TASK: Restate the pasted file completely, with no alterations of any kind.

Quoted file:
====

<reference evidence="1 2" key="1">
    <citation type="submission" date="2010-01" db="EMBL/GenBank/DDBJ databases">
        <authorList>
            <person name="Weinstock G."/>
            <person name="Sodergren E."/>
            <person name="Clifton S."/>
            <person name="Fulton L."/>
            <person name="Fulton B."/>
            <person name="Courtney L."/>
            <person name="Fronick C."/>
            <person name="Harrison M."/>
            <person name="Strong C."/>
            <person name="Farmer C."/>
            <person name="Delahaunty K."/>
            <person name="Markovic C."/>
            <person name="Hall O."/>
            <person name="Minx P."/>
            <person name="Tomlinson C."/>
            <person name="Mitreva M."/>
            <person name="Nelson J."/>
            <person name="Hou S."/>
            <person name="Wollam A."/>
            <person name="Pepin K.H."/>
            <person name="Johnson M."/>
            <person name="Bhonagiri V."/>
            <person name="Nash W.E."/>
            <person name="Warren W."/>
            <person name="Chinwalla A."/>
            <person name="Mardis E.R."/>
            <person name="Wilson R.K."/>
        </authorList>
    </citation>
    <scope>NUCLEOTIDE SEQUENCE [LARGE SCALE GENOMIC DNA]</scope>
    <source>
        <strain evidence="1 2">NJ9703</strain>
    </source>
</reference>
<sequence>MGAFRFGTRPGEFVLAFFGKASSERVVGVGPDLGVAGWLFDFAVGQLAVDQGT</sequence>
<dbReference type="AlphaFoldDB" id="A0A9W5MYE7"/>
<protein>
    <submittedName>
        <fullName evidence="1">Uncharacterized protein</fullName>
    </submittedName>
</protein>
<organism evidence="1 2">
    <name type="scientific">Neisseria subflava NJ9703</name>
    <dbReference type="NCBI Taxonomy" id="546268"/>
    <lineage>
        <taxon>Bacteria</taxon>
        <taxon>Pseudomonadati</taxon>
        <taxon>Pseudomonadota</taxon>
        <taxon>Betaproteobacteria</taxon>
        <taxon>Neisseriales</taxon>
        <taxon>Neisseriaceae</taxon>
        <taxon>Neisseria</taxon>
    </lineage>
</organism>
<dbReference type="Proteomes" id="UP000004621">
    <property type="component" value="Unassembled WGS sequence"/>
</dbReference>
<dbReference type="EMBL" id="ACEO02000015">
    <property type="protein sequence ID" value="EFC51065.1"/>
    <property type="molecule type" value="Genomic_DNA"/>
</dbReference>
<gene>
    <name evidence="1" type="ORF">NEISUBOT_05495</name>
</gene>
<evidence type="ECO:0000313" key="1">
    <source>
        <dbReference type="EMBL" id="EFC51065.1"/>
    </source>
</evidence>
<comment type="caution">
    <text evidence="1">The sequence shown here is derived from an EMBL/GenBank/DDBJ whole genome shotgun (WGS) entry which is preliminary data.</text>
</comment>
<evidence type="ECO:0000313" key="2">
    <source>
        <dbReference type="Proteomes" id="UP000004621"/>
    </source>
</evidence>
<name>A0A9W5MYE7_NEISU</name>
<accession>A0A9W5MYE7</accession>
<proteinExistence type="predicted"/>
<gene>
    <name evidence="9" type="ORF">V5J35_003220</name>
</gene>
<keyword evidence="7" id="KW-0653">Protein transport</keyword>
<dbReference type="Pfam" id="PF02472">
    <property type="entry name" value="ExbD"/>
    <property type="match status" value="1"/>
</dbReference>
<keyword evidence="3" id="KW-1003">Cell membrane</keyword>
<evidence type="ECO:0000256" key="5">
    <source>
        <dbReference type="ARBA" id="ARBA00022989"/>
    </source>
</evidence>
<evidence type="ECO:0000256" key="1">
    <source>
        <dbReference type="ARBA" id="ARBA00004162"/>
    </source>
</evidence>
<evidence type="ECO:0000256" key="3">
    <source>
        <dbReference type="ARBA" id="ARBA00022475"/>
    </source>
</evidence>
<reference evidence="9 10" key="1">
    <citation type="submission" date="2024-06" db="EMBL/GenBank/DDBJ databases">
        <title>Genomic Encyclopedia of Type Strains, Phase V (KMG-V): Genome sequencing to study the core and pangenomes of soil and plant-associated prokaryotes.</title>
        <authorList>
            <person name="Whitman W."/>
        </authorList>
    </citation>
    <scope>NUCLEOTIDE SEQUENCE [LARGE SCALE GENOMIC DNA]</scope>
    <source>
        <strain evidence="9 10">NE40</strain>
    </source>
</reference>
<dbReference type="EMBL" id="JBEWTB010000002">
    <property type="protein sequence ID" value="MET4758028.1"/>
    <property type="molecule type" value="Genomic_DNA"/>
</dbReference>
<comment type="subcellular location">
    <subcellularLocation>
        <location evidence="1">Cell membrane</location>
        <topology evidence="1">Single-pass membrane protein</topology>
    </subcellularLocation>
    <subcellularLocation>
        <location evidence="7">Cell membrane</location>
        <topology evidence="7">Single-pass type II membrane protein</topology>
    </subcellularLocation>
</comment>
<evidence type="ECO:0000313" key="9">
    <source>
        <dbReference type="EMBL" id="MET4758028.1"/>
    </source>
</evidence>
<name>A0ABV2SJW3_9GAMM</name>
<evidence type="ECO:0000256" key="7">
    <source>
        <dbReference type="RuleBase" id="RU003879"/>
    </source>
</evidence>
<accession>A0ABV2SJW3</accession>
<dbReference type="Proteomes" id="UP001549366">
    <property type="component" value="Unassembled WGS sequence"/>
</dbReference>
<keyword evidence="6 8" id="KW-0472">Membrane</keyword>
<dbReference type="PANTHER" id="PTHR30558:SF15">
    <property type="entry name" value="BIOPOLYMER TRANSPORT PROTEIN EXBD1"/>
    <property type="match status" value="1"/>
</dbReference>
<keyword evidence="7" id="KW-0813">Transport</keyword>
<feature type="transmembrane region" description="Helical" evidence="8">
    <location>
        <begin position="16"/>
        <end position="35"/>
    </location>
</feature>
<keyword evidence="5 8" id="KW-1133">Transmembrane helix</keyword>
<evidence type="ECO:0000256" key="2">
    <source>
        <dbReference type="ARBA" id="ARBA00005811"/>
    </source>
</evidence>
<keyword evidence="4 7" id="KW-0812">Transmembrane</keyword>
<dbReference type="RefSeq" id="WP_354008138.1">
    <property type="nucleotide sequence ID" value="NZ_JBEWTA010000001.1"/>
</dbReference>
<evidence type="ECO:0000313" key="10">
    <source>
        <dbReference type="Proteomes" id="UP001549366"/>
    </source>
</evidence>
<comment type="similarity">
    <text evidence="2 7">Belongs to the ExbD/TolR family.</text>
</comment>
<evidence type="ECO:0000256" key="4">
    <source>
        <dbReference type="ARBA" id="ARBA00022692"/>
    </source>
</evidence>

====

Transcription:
<reference evidence="1 2" key="1">
    <citation type="submission" date="2010-01" db="EMBL/GenBank/DDBJ databases">
        <authorList>
            <person name="Weinstock G."/>
            <person name="Sodergren E."/>
            <person name="Clifton S."/>
            <person name="Fulton L."/>
            <person name="Fulton B."/>
            <person name="Courtney L."/>
            <person name="Fronick C."/>
            <person name="Harrison M."/>
            <person name="Strong C."/>
            <person name="Farmer C."/>
            <person name="Delahaunty K."/>
            <person name="Markovic C."/>
            <person name="Hall O."/>
            <person name="Minx P."/>
            <person name="Tomlinson C."/>
            <person name="Mitreva M."/>
            <person name="Nelson J."/>
            <person name="Hou S."/>
            <person name="Wollam A."/>
            <person name="Pepin K.H."/>
            <person name="Johnson M."/>
            <person name="Bhonagiri V."/>
            <person name="Nash W.E."/>
            <person name="Warren W."/>
            <person name="Chinwalla A."/>
            <person name="Mardis E.R."/>
            <person name="Wilson R.K."/>
        </authorList>
    </citation>
    <scope>NUCLEOTIDE SEQUENCE [LARGE SCALE GENOMIC DNA]</scope>
    <source>
        <strain evidence="1 2">NJ9703</strain>
    </source>
</reference>
<sequence>MGAFRFGTRPGEFVLAFFGKASSERVVGVGPDLGVAGWLFDFAVGQLAVDQGT</sequence>
<dbReference type="AlphaFoldDB" id="A0A9W5MYE7"/>
<protein>
    <submittedName>
        <fullName evidence="1">Uncharacterized protein</fullName>
    </submittedName>
</protein>
<organism evidence="1 2">
    <name type="scientific">Neisseria subflava NJ9703</name>
    <dbReference type="NCBI Taxonomy" id="546268"/>
    <lineage>
        <taxon>Bacteria</taxon>
        <taxon>Pseudomonadati</taxon>
        <taxon>Pseudomonadota</taxon>
        <taxon>Betaproteobacteria</taxon>
        <taxon>Neisseriales</taxon>
        <taxon>Neisseriaceae</taxon>
        <taxon>Neisseria</taxon>
    </lineage>
</organism>
<dbReference type="Proteomes" id="UP000004621">
    <property type="component" value="Unassembled WGS sequence"/>
</dbReference>
<dbReference type="EMBL" id="ACEO02000015">
    <property type="protein sequence ID" value="EFC51065.1"/>
    <property type="molecule type" value="Genomic_DNA"/>
</dbReference>
<gene>
    <name evidence="1" type="ORF">NEISUBOT_05495</name>
</gene>
<evidence type="ECO:0000313" key="1">
    <source>
        <dbReference type="EMBL" id="EFC51065.1"/>
    </source>
</evidence>
<comment type="caution">
    <text evidence="1">The sequence shown here is derived from an EMBL/GenBank/DDBJ whole genome shotgun (WGS) entry which is preliminary data.</text>
</comment>
<evidence type="ECO:0000313" key="2">
    <source>
        <dbReference type="Proteomes" id="UP000004621"/>
    </source>
</evidence>
<name>A0A9W5MYE7_NEISU</name>
<accession>A0A9W5MYE7</accession>
<proteinExistence type="predicted"/>
<gene>
    <name evidence="9" type="ORF">V5J35_003220</name>
</gene>
<keyword evidence="7" id="KW-0653">Protein transport</keyword>
<dbReference type="Pfam" id="PF02472">
    <property type="entry name" value="ExbD"/>
    <property type="match status" value="1"/>
</dbReference>
<keyword evidence="3" id="KW-1003">Cell membrane</keyword>
<evidence type="ECO:0000256" key="5">
    <source>
        <dbReference type="ARBA" id="ARBA00022989"/>
    </source>
</evidence>
<evidence type="ECO:0000256" key="1">
    <source>
        <dbReference type="ARBA" id="ARBA00004162"/>
    </source>
</evidence>
<evidence type="ECO:0000256" key="3">
    <source>
        <dbReference type="ARBA" id="ARBA00022475"/>
    </source>
</evidence>
<reference evidence="9 10" key="1">
    <citation type="submission" date="2024-06" db="EMBL/GenBank/DDBJ databases">
        <title>Genomic Encyclopedia of Type Strains, Phase V (KMG-V): Genome sequencing to study the core and pangenomes of soil and plant-associated prokaryotes.</title>
        <authorList>
            <person name="Whitman W."/>
        </authorList>
    </citation>
    <scope>NUCLEOTIDE SEQUENCE [LARGE SCALE GENOMIC DNA]</scope>
    <source>
        <strain evidence="9 10">NE40</strain>
    </source>
</reference>
<dbReference type="EMBL" id="JBEWTB010000002">
    <property type="protein sequence ID" value="MET4758028.1"/>
    <property type="molecule type" value="Genomic_DNA"/>
</dbReference>
<comment type="subcellular location">
    <subcellularLocation>
        <location evidence="1">Cell membrane</location>
        <topology evidence="1">Single-pass membrane protein</topology>
    </subcellularLocation>
    <subcellularLocation>
        <location evidence="7">Cell membrane</location>
        <topology evidence="7">Single-pass type II membrane protein</topology>
    </subcellularLocation>
</comment>
<evidence type="ECO:0000313" key="9">
    <source>
        <dbReference type="EMBL" id="MET4758028.1"/>
    </source>
</evidence>
<name>A0ABV2SJW3_9GAMM</name>
<evidence type="ECO:0000256" key="7">
    <source>
        <dbReference type="RuleBase" id="RU003879"/>
    </source>
</evidence>
<accession>A0ABV2SJW3</accession>
<dbReference type="Proteomes" id="UP001549366">
    <property type="component" value="Unassembled WGS sequence"/>
</dbReference>
<keyword evidence="6 8" id="KW-0472">Membrane</keyword>
<dbReference type="PANTHER" id="PTHR30558:SF15">
    <property type="entry name" value="BIOPOLYMER TRANSPORT PROTEIN EXBD1"/>
    <property type="match status" value="1"/>
</dbReference>
<keyword evidence="7" id="KW-0813">Transport</keyword>
<feature type="transmembrane region" description="Helical" evidence="8">
    <location>
        <begin position="16"/>
        <end position="35"/>
    </location>
</feature>
<keyword evidence="5 8" id="KW-1133">Transmembrane helix</keyword>
<evidence type="ECO:0000256" key="2">
    <source>
        <dbReference type="ARBA" id="ARBA00005811"/>
    </source>
</evidence>
<keyword evidence="4 7" id="KW-0812">Transmembrane</keyword>
<dbReference type="RefSeq" id="WP_354008138.1">
    <property type="nucleotide sequence ID" value="NZ_JBEWTA010000001.1"/>
</dbReference>
<evidence type="ECO:0000313" key="10">
    <source>
        <dbReference type="Proteomes" id="UP001549366"/>
    </source>
</evidence>
<comment type="similarity">
    <text evidence="2 7">Belongs to the ExbD/TolR family.</text>
</comment>
<evidence type="ECO:0000256" key="4">
    <source>
        <dbReference type="ARBA" id="ARBA00022692"/>
    </source>
</evidence>